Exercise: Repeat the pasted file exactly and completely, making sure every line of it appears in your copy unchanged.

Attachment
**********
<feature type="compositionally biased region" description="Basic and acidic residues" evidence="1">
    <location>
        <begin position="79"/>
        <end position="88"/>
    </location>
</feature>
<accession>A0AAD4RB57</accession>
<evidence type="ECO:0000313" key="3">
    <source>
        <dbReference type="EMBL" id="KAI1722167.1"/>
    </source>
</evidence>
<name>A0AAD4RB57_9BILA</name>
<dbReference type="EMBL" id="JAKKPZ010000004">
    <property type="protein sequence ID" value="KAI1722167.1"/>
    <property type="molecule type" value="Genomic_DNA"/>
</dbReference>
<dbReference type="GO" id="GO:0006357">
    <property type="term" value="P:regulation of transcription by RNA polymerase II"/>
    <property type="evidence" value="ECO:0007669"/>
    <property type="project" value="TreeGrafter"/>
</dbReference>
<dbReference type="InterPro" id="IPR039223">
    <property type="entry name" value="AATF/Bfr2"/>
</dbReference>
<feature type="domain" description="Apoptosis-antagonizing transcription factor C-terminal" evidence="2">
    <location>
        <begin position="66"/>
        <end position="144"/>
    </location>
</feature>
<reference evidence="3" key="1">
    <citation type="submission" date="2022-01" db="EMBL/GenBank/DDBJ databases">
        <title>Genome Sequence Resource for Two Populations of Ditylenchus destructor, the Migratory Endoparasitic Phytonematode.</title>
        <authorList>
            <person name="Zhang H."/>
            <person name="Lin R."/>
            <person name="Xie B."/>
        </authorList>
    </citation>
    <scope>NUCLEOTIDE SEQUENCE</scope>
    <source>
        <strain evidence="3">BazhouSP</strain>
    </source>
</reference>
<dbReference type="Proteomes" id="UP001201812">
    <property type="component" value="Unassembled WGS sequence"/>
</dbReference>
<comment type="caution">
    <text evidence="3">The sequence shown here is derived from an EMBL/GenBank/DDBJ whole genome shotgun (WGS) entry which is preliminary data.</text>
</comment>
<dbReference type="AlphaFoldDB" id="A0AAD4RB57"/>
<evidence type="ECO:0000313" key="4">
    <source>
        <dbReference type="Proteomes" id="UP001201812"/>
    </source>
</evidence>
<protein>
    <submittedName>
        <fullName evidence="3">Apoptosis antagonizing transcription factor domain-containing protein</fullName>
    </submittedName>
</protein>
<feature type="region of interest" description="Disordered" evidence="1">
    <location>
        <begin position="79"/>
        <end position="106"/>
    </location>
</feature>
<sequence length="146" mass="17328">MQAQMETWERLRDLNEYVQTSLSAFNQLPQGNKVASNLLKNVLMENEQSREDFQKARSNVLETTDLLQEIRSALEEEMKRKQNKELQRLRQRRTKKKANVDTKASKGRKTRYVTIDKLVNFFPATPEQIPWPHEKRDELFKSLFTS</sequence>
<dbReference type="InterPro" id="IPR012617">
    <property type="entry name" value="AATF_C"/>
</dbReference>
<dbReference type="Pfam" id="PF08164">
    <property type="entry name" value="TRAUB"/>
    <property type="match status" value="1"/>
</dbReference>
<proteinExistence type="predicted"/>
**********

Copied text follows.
<feature type="compositionally biased region" description="Basic and acidic residues" evidence="1">
    <location>
        <begin position="79"/>
        <end position="88"/>
    </location>
</feature>
<accession>A0AAD4RB57</accession>
<evidence type="ECO:0000313" key="3">
    <source>
        <dbReference type="EMBL" id="KAI1722167.1"/>
    </source>
</evidence>
<name>A0AAD4RB57_9BILA</name>
<dbReference type="EMBL" id="JAKKPZ010000004">
    <property type="protein sequence ID" value="KAI1722167.1"/>
    <property type="molecule type" value="Genomic_DNA"/>
</dbReference>
<dbReference type="GO" id="GO:0006357">
    <property type="term" value="P:regulation of transcription by RNA polymerase II"/>
    <property type="evidence" value="ECO:0007669"/>
    <property type="project" value="TreeGrafter"/>
</dbReference>
<dbReference type="InterPro" id="IPR039223">
    <property type="entry name" value="AATF/Bfr2"/>
</dbReference>
<feature type="domain" description="Apoptosis-antagonizing transcription factor C-terminal" evidence="2">
    <location>
        <begin position="66"/>
        <end position="144"/>
    </location>
</feature>
<reference evidence="3" key="1">
    <citation type="submission" date="2022-01" db="EMBL/GenBank/DDBJ databases">
        <title>Genome Sequence Resource for Two Populations of Ditylenchus destructor, the Migratory Endoparasitic Phytonematode.</title>
        <authorList>
            <person name="Zhang H."/>
            <person name="Lin R."/>
            <person name="Xie B."/>
        </authorList>
    </citation>
    <scope>NUCLEOTIDE SEQUENCE</scope>
    <source>
        <strain evidence="3">BazhouSP</strain>
    </source>
</reference>
<dbReference type="Proteomes" id="UP001201812">
    <property type="component" value="Unassembled WGS sequence"/>
</dbReference>
<comment type="caution">
    <text evidence="3">The sequence shown here is derived from an EMBL/GenBank/DDBJ whole genome shotgun (WGS) entry which is preliminary data.</text>
</comment>
<dbReference type="AlphaFoldDB" id="A0AAD4RB57"/>
<evidence type="ECO:0000313" key="4">
    <source>
        <dbReference type="Proteomes" id="UP001201812"/>
    </source>
</evidence>
<protein>
    <submittedName>
        <fullName evidence="3">Apoptosis antagonizing transcription factor domain-containing protein</fullName>
    </submittedName>
</protein>
<feature type="region of interest" description="Disordered" evidence="1">
    <location>
        <begin position="79"/>
        <end position="106"/>
    </location>
</feature>
<sequence length="146" mass="17328">MQAQMETWERLRDLNEYVQTSLSAFNQLPQGNKVASNLLKNVLMENEQSREDFQKARSNVLETTDLLQEIRSALEEEMKRKQNKELQRLRQRRTKKKANVDTKASKGRKTRYVTIDKLVNFFPATPEQIPWPHEKRDELFKSLFTS</sequence>
<dbReference type="InterPro" id="IPR012617">
    <property type="entry name" value="AATF_C"/>
</dbReference>
<dbReference type="Pfam" id="PF08164">
    <property type="entry name" value="TRAUB"/>
    <property type="match status" value="1"/>
</dbReference>
<proteinExistence type="predicted"/>